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Group Exercise

by Daniel on July 9th, 2012

Back in 1988, shortly after I first started working at Fitness Management, I was an avid participant of high-impact aerobics. There was a small gym down the street from our office where I was a member, and I would attend a lunch-time aerobics class that was popular among the local women. Our instructor spent a great deal of time choreographing each workout, adding onto a routine each day, until he got tired with that one, and he would start over with a new routine. One day, he was really excited that he had just gotten his hands on a copy of the newly released Michael Jackson Moonwalker video, which he announced he would play for us after our workout. But on that day, no matter how hard each of us tried, we just couldn’t get in sync to his choreographed routine. Well, this really upset him, and by mid-workout, he exclaimed, “That’s IT! We’re NOT going to see the Michael Jackson video.” Suddenly, I was 10 years old again, being yelled at by my gymnastics coach about my tumbling routine. And I realized that my aerobics instructor didn’t choreograph those workouts for my benefit; what he cared about was accomplishing his work of art. And that was the last time I went to that gym.

As Kat Ricker, a personal trainer at a Gold’s Gym in Salem, Ore., says, “things now look a lot different from the early days of high-impact aerobics, Jazzercise, pink leotards, leg warmers, terrycloth headbands and Jane Fonda” (see Group Fitness Today at www.fitnessmanagement.com/info/fr/
features.html). During those days, it was common to experience what I did, because quite frankly, participants didn’t know what they should expect. But today, Ricker points out that a successful group fitness program helps meet the goals of participants, provides both challenge and achievement, and provides a social outlet.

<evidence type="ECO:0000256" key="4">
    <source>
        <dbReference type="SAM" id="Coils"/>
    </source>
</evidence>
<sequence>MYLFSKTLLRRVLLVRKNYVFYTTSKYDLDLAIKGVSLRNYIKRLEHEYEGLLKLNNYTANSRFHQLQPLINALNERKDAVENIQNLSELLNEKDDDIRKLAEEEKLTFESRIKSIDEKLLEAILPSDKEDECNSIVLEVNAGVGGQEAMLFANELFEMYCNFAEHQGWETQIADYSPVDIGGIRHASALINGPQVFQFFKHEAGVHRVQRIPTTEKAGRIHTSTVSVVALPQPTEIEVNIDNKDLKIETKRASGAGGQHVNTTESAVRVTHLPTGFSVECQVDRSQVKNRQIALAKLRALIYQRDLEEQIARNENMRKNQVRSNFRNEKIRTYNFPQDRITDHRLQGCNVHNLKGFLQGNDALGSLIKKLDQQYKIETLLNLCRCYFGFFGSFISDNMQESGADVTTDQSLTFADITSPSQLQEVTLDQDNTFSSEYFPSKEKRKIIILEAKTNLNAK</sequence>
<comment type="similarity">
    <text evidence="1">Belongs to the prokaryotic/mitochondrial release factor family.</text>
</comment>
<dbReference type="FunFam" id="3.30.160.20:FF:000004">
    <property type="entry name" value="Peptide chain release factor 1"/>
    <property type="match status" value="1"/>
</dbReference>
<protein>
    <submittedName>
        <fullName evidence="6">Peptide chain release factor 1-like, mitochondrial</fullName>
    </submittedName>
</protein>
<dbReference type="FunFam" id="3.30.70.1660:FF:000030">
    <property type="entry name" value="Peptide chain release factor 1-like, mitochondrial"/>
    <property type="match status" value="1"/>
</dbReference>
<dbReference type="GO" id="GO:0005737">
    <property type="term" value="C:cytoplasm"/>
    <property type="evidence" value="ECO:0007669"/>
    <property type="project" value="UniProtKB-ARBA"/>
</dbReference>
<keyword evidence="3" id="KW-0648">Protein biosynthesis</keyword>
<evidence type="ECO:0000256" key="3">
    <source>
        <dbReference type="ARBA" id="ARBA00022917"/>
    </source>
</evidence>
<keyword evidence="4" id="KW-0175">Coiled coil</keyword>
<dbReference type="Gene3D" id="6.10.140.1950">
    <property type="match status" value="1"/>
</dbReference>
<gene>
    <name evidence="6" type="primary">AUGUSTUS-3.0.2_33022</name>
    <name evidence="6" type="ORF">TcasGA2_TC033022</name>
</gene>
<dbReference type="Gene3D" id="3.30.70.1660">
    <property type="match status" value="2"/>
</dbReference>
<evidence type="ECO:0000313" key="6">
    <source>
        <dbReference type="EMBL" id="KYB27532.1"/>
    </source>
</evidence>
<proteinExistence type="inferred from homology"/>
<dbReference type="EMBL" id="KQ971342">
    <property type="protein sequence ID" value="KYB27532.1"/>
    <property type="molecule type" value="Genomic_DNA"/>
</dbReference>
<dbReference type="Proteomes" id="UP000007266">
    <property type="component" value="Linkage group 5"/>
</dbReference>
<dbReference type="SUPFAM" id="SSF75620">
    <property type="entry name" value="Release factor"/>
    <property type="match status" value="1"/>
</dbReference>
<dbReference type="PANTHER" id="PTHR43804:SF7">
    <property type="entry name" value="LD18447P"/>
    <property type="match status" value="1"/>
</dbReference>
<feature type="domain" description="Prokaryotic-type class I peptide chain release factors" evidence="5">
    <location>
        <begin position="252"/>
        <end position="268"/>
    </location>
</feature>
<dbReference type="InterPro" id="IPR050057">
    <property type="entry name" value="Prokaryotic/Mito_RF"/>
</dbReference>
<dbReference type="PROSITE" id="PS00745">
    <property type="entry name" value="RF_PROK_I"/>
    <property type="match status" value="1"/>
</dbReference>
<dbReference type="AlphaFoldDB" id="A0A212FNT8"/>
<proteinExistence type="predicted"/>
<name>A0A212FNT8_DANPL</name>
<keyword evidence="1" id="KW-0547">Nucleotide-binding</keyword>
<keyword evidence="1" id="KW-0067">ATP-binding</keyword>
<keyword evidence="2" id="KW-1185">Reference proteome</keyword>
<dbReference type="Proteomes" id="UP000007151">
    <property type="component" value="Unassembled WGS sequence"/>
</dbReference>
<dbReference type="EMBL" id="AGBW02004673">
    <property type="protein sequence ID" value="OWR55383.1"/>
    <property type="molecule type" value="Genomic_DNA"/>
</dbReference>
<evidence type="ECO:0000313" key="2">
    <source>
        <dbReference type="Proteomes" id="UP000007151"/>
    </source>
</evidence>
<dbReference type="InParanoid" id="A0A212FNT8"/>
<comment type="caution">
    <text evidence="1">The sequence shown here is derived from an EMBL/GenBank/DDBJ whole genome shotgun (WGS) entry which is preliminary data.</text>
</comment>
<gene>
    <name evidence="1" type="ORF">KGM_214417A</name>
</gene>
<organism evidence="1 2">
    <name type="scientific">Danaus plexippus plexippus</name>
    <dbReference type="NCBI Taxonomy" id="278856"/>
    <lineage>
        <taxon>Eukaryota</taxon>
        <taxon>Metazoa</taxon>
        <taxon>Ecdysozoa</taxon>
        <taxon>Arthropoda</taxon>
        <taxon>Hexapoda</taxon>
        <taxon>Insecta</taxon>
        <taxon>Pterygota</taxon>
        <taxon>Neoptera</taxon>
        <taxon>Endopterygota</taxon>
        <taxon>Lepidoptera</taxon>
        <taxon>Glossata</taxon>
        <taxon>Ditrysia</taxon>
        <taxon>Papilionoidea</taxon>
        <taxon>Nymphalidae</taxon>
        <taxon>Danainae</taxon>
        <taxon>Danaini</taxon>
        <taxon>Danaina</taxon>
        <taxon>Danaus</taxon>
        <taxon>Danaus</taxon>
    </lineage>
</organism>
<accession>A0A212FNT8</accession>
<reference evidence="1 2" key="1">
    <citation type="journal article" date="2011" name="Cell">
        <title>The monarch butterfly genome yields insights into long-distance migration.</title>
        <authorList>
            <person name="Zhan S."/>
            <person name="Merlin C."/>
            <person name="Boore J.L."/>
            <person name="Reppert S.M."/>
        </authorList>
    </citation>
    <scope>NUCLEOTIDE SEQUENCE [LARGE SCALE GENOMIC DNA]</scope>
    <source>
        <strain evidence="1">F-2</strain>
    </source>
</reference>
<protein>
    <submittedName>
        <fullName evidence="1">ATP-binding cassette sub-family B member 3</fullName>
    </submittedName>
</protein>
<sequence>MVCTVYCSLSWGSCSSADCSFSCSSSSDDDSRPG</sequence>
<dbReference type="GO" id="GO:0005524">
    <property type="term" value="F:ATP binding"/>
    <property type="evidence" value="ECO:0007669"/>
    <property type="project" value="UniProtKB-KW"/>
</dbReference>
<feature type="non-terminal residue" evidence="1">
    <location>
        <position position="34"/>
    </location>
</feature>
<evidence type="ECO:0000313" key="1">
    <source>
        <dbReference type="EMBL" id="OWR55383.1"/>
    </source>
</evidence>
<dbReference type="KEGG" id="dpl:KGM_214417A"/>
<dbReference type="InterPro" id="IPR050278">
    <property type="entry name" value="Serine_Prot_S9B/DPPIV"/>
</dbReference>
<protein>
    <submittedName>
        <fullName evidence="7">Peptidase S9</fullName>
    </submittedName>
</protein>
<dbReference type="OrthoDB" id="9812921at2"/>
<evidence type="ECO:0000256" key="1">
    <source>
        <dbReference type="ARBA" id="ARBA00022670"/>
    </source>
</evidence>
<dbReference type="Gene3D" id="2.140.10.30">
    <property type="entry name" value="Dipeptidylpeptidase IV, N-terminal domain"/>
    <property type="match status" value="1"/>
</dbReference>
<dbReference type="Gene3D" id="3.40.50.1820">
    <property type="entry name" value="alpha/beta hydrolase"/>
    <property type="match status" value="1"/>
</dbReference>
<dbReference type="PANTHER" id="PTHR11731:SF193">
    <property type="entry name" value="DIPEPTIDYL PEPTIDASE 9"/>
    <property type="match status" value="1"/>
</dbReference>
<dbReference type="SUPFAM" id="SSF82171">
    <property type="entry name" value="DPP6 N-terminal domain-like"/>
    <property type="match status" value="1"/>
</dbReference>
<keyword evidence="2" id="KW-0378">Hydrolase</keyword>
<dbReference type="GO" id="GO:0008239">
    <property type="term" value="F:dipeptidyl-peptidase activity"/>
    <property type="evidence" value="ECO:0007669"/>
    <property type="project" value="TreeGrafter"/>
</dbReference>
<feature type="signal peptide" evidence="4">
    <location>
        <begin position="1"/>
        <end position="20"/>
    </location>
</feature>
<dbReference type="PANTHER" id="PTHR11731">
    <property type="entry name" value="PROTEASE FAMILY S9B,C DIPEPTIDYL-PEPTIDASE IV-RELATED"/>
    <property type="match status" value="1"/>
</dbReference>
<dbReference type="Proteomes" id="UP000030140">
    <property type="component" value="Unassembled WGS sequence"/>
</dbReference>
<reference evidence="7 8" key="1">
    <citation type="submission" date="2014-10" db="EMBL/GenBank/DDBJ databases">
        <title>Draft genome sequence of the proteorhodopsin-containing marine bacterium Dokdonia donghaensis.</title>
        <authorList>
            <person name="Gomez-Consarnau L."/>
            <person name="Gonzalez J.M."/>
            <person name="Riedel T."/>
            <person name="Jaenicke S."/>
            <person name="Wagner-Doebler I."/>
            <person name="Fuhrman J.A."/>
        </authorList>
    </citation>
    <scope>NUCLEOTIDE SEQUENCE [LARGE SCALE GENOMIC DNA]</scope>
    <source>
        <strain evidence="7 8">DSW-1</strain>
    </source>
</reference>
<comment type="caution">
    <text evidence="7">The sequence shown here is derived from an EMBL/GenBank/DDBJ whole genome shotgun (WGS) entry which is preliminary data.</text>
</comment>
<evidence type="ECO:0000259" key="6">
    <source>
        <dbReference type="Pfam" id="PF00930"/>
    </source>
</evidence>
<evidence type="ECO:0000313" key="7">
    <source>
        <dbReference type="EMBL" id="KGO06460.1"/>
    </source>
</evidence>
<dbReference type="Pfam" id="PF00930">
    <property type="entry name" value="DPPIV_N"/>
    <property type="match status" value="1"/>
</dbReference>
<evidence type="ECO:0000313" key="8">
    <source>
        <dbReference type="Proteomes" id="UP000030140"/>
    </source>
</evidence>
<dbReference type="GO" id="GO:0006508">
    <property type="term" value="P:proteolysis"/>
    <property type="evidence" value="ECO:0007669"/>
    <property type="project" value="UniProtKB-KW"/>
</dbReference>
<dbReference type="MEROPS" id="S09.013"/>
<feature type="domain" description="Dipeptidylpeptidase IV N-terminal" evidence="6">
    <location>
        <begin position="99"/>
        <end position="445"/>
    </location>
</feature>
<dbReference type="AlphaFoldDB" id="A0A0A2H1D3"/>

Group exercise classes have evolved far beyond “high-impact” and “step,” and the demographics are changing as well. Amanda Vogel points out in her article, Group Muscle Conditioning (p.48), that classes are providing a venue for women to take part in activities, such as strength training, in which they were too intimidated to participate before. And, with the introduction of more sport-related activities, like group cycling (pp.38 and 44), men are now participating in group exercise classes, whereas their participation previously was almost nonexistent.

But even more important than programming is the support by your staff of your members’ exercise efforts. The studies cited in Jim Annesi’s article, Reducing Attrition with Group Exercise (p.30), point out that members need to feel like they are part of a group to keep them coming back to your club. And, they need a leader to initially facilitate their involvement in the group.

Many clubs are now catching on to the importance of making members feel like they “fit in.” And it’s not just the staff who has to take a role in making group exercise programming a success.

Group fitness is a core part of each facility’s business that must be tended to from management on down. Those who realized this have seen their membership and programs grow by leaps and bounds.

For instance, CourtSouth in Knoxville, Tenn., earned $120,000 in membership sales after they launched their group fitness program; Gold’s Gym in Douglasville, Ga., experienced a 242-percent increase in its group fitness participation; and Gold’s Gym in Worcester, Mass., experienced a 33-percent decrease in cost per member served in its group fitness program in one year.

Group fitness is no longer just “aerobics”; it’s the key to keeping members motivated and coming back to your facility.

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